First it was Jimmy Carr, then it was Gary Barlow of Take That (a curiously appropriate name), then Chris Hoy (Olympic cyclist), and now footballers like Wayne Rooney. The trouble with the media is all they’re interested in is wealth, celebrity and bling. Tax avoidance on 6 or 7-figure pay deals makes a good story, complete with pictures, gawping and moralising (thank you, Cameron), but that’s missing the real point. What it’s actually all about is big business multi-national corporations and ultra-rich individuals cheating taxpayers out of £42bn a year (HMRC’s figure) which is then recouped by cutting benefits (£81bn) for those on the lowest incomes plus cutting public spending (£81bn) for those using public services. What it really amounts to is a gigantic swindle redistributing money on the grand scale from poor to rich.
Nor is it a matter of just blocking Trackstars (Hoy), Icebreaker 2 (Barlow), or K2 (Carr) – the circuitous tax avoidance devices dreamt up by City accountants and lawyers whose huge fees for breaching the public interest anomalously count towards the GDP instead of being a subtraction from it. What is needed is systematic action attacking the problem at root and eliminating it.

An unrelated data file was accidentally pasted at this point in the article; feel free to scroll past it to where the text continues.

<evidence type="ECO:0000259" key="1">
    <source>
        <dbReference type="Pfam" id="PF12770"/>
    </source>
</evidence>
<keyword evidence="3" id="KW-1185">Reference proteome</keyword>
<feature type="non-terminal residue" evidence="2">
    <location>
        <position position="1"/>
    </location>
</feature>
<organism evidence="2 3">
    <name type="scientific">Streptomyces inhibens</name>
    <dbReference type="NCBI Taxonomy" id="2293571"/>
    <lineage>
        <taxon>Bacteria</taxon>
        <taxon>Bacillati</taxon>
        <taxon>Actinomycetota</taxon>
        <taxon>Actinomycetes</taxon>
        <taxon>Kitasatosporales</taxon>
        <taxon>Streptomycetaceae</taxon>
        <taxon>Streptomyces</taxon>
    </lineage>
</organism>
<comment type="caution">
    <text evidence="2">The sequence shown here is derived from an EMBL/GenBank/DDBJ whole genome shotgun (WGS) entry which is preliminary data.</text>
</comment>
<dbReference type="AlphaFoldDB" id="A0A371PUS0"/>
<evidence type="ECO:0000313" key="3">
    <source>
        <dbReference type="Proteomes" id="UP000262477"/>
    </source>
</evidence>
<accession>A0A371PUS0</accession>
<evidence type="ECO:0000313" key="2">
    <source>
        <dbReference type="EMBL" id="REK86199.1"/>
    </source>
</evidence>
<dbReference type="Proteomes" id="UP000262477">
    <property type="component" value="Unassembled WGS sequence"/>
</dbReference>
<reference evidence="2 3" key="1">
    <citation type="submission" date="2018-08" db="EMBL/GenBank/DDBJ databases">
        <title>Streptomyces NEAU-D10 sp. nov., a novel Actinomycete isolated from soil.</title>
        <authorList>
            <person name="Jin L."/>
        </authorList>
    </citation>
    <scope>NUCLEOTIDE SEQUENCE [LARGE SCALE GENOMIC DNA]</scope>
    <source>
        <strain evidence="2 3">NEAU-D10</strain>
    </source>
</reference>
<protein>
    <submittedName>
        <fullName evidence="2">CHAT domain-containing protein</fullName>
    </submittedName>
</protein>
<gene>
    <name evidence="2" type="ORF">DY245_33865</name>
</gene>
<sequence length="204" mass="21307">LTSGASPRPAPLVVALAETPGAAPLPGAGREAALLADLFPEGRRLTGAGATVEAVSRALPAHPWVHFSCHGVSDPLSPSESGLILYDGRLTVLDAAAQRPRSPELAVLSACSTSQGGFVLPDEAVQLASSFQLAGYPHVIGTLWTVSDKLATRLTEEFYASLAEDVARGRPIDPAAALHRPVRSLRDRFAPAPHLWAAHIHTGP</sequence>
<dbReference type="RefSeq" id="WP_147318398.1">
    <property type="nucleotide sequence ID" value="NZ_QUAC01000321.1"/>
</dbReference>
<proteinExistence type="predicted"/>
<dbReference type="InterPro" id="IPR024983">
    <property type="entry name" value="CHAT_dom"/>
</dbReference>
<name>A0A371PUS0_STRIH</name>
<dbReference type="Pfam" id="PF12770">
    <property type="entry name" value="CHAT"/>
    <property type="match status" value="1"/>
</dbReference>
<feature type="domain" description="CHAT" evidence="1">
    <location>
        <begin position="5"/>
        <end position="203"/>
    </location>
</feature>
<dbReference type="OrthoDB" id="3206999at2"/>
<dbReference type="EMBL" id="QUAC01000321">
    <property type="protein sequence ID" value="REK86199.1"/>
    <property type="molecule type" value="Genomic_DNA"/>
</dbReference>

First, there should be a General Anti-Avoidance Principle that any transaction the primary purpose of which is tax avoidance/evasion rather than any genuine economic purpose can be automatically declared null and void by HMRC. I am currently promoting a Private Members Bill in the Commons to do just that.
Second, there should be a new international financial standard which requires mandatory country-by-country reporting by trans-national companies to block the colossal tax loophole they constantly use of transfer pricing.
Third, the EU’s Savings Tax Directive, which the UK government in response to lobbying from the City of London has repeatedly sought to water down, should be strengthened to include offshore trusts which are a favourite tool of the tax-cheating industry.
Fourth, Britain’s non-domicile rule should be abolished. It has attracted many dubious characters to the UK whose contribution to the real economy is zilch and might well be negative since these people typically invest in property and similar rentier investments which inflate prices without adding value.
Fifth, Britain’s tax havens should be closed down. The British Virgin Islands absurdly are home to 30,000 inhabitants and 457,000 shell companies with nameplates. Britain’s Crown Colonies hold over $7 trillion deposits accorind to the US Senate. Unless such tax havens provide full and automatic information on all such funds which can then be subject to tax in the proper way, they should be blacklisted and the funds outlawed.